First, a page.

Until the tenth century, angels in art were curiously formed, and more curiously draped. Giotto was the first artist to approach the ideal representation of angels, and his pupils excelled him in their concept of what these celestial beings could be. It was Fra Angelico, however, who first succeeded in portraying absolutely unearthly angels. No angel of Fra Angelico’s resembles any human creature, whereas the angels of other masters often resemble a beautiful boy or a happy child. Also, Fra Angelico’s angels are feminine, almost without exception.

The angels of Giotto and Benozzo Gozzoli are also quite feminine, whereas Michelangelo, whose angels are not winged, fail to represent such celestial beings. Leonardo da Vinci’s angels almost smile, while Correggio reproduced lovely children who served as models for his angels. In paintings by Francesco Albani and Guido Reni, angels are often attractive and elegant boys, as may be seen in the illustration of the child Jesus with angels, by Albani.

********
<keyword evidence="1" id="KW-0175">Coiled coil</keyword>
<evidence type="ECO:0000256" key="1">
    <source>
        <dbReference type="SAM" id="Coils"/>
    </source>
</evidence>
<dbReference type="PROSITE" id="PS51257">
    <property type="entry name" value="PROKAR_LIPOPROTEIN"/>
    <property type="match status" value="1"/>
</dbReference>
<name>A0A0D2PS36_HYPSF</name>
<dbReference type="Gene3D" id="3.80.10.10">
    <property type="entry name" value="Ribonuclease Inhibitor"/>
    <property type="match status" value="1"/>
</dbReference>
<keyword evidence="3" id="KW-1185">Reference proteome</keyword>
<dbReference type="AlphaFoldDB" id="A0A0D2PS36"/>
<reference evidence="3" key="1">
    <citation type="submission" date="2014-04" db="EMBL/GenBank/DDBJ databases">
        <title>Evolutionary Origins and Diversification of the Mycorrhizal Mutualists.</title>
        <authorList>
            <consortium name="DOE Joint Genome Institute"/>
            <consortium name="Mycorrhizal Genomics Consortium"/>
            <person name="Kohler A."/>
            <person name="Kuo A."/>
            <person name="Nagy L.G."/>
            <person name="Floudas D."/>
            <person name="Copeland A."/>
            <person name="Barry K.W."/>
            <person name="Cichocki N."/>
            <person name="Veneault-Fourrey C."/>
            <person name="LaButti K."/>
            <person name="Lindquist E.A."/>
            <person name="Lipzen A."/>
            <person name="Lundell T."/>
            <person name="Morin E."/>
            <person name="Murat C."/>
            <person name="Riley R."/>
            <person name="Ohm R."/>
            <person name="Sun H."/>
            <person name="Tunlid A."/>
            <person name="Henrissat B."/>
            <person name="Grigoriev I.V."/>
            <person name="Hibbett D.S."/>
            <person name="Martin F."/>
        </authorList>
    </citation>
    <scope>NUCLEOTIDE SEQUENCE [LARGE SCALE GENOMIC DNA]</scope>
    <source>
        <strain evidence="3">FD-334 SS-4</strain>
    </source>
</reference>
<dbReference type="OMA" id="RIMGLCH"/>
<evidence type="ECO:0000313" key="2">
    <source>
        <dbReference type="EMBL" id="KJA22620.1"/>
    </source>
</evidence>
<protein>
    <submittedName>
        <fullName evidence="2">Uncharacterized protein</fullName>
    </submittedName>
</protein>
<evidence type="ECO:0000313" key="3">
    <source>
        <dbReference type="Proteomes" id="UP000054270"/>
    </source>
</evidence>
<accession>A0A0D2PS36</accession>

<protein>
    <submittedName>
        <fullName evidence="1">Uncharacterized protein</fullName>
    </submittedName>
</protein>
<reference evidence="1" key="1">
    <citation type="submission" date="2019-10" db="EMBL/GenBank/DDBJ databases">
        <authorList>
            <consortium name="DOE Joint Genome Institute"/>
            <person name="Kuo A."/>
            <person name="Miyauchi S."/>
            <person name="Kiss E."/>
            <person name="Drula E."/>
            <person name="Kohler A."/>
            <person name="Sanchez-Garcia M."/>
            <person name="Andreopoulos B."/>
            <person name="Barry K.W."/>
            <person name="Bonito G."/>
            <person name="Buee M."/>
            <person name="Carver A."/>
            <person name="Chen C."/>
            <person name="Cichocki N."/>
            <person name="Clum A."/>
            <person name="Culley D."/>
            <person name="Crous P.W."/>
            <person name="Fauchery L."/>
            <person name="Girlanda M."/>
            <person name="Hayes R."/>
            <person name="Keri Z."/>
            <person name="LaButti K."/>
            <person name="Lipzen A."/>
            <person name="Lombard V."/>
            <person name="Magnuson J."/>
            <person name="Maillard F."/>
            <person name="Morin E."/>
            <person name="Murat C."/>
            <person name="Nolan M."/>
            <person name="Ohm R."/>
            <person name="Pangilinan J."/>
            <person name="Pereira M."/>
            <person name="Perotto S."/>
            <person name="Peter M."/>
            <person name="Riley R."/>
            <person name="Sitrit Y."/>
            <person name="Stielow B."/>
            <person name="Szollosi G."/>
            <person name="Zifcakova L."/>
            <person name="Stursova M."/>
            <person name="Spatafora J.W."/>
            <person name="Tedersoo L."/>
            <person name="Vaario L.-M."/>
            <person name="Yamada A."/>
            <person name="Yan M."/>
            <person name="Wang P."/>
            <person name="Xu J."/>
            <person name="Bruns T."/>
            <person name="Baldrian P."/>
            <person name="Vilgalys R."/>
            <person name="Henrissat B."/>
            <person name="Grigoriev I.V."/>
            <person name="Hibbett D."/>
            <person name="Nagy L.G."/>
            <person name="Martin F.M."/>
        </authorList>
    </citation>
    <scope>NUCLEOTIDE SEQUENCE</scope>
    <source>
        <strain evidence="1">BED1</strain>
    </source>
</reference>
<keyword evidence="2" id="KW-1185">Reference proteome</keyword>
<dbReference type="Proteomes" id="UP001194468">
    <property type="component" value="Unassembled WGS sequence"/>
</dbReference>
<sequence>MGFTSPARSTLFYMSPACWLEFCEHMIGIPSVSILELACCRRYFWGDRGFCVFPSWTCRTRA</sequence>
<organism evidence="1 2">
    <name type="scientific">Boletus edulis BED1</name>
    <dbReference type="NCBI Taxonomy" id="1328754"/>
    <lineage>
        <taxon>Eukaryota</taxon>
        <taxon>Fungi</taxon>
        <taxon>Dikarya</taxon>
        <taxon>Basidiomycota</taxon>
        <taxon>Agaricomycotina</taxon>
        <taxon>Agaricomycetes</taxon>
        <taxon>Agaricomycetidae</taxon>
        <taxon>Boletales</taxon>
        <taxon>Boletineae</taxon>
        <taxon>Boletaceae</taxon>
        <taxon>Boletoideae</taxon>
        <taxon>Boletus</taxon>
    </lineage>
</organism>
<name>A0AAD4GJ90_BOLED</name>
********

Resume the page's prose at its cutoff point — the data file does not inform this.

Raphael’s angels, especially in his later works, are sexless, spiritual, graceful, and, at the same time, the personification of intelligence and power, as may be seen in the illustration of the archangel Michael, as well as in the Expulsion of Heliodorus from the Temple, in the Stanza della Signatura in the Vatican, in which angels are without wings. Rembrandt, too, painted wonderful angels that are poetical, unearthly apparitions. Botticelli’s Neoplatonism inspired him with a vision of angels as human and classical as Raphael’s, but somehow more genuinely mystical and supernatural, as can be seen in his Mystic Nativity.

Among contemporary artists, there are significant representations of angels by Auguste Rodin, Max Ernst, Paul Klee, and, especially, Marc Chagall. Chagall was a Russian painter who was obsessed by angels, as evidenced in his The Fall of the Angel, which is characterized by a violent red color in which the angel burns while falling.